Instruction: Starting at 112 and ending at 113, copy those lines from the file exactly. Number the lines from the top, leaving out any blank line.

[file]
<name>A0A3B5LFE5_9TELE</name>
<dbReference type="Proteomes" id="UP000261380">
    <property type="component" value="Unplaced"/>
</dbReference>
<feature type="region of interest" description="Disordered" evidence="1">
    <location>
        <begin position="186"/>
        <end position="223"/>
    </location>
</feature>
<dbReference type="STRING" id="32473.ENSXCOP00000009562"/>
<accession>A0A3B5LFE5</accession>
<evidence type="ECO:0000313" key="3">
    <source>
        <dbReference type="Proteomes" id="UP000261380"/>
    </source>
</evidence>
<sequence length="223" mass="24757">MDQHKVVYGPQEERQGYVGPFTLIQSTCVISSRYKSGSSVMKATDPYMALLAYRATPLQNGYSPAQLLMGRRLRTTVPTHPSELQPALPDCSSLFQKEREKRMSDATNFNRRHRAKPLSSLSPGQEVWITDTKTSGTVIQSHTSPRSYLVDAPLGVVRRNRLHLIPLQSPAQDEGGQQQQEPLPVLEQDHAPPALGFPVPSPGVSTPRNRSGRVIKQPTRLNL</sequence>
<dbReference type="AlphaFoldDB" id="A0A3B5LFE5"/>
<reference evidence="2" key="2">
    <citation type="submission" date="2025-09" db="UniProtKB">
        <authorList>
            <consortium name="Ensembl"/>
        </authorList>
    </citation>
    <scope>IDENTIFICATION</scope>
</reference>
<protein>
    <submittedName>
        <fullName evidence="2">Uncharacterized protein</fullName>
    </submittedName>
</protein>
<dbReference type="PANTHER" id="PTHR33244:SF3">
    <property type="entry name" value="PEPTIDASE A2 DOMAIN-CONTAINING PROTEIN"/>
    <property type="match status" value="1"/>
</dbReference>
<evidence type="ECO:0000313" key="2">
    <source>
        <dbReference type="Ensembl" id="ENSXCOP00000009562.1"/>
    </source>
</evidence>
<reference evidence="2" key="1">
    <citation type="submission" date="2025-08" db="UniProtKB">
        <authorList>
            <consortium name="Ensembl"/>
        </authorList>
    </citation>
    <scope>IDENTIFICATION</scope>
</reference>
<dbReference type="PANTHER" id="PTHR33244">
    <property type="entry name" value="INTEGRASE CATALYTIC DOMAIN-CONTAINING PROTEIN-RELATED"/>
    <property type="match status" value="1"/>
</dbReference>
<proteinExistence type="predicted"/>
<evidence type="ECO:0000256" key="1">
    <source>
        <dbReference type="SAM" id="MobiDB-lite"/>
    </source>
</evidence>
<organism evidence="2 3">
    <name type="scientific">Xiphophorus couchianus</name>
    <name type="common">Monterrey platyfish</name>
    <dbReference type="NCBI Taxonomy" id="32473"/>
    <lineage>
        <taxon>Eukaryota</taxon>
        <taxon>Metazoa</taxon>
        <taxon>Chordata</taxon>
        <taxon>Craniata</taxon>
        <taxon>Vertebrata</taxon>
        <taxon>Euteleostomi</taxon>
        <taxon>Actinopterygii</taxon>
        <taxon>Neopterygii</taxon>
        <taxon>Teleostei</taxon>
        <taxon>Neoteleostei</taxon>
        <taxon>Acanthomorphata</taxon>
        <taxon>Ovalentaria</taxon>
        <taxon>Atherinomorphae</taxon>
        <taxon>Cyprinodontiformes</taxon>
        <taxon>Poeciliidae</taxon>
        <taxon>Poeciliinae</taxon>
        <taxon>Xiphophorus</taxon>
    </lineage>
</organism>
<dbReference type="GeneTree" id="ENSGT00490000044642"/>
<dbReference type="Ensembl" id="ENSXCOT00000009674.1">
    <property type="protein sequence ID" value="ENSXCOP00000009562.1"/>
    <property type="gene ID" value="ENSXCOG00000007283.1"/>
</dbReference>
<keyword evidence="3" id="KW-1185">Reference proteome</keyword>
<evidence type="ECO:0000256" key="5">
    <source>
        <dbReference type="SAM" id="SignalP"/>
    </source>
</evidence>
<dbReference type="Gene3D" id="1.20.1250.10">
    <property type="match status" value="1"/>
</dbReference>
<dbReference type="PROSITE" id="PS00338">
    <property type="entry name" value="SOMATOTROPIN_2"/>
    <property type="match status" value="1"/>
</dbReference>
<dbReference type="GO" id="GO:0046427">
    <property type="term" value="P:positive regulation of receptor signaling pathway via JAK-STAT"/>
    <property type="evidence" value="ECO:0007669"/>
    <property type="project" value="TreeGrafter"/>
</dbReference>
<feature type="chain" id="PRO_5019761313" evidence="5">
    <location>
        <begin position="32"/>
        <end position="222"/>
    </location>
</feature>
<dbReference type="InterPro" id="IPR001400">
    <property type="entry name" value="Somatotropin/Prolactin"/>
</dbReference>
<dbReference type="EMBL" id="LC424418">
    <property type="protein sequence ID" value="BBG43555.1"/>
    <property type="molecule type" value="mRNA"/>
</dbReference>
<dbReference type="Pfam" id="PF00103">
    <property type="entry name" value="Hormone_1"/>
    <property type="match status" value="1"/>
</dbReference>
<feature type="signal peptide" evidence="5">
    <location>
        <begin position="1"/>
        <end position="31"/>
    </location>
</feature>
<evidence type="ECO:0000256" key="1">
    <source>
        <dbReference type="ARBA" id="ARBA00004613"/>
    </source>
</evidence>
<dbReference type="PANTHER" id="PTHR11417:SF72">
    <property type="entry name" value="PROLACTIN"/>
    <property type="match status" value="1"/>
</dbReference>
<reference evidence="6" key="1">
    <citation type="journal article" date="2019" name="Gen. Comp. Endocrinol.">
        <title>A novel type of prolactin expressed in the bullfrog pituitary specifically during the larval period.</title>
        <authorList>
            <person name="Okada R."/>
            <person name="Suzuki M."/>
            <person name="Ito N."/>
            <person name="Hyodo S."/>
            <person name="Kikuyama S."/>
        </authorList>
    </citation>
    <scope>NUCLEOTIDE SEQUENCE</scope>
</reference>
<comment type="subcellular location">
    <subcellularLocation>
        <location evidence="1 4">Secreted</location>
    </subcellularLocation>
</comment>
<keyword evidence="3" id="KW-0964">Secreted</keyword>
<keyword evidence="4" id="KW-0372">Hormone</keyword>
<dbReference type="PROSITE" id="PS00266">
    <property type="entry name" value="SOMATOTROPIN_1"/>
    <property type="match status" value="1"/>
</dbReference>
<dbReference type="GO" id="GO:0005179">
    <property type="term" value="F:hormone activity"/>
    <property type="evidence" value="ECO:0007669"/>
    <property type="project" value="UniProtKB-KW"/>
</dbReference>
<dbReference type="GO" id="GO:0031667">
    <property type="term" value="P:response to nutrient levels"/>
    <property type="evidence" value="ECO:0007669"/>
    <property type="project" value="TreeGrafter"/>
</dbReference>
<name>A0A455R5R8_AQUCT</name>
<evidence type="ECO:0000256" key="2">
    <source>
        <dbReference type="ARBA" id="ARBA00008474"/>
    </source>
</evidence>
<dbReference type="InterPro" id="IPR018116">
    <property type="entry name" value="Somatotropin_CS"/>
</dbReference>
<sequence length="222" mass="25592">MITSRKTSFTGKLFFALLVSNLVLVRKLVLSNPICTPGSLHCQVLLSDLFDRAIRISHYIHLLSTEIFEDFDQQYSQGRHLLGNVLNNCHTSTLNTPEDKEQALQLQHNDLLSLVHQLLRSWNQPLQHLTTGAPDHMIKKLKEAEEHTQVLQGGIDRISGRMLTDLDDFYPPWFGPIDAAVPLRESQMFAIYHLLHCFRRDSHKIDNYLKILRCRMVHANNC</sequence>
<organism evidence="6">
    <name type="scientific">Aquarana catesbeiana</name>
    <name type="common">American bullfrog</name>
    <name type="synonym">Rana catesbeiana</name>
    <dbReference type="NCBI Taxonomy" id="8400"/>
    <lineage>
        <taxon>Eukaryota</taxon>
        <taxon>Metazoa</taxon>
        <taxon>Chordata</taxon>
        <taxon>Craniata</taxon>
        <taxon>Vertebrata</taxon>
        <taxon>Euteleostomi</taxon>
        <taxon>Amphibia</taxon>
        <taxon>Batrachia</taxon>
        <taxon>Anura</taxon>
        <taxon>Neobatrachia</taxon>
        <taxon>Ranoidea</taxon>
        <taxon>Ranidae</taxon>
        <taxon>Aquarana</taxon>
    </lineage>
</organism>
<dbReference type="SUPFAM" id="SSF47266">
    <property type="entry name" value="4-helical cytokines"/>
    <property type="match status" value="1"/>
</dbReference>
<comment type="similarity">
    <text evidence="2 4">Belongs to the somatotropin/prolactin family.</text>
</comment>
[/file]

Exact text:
</feature>
<dbReference type="InterPro" id="IPR001400">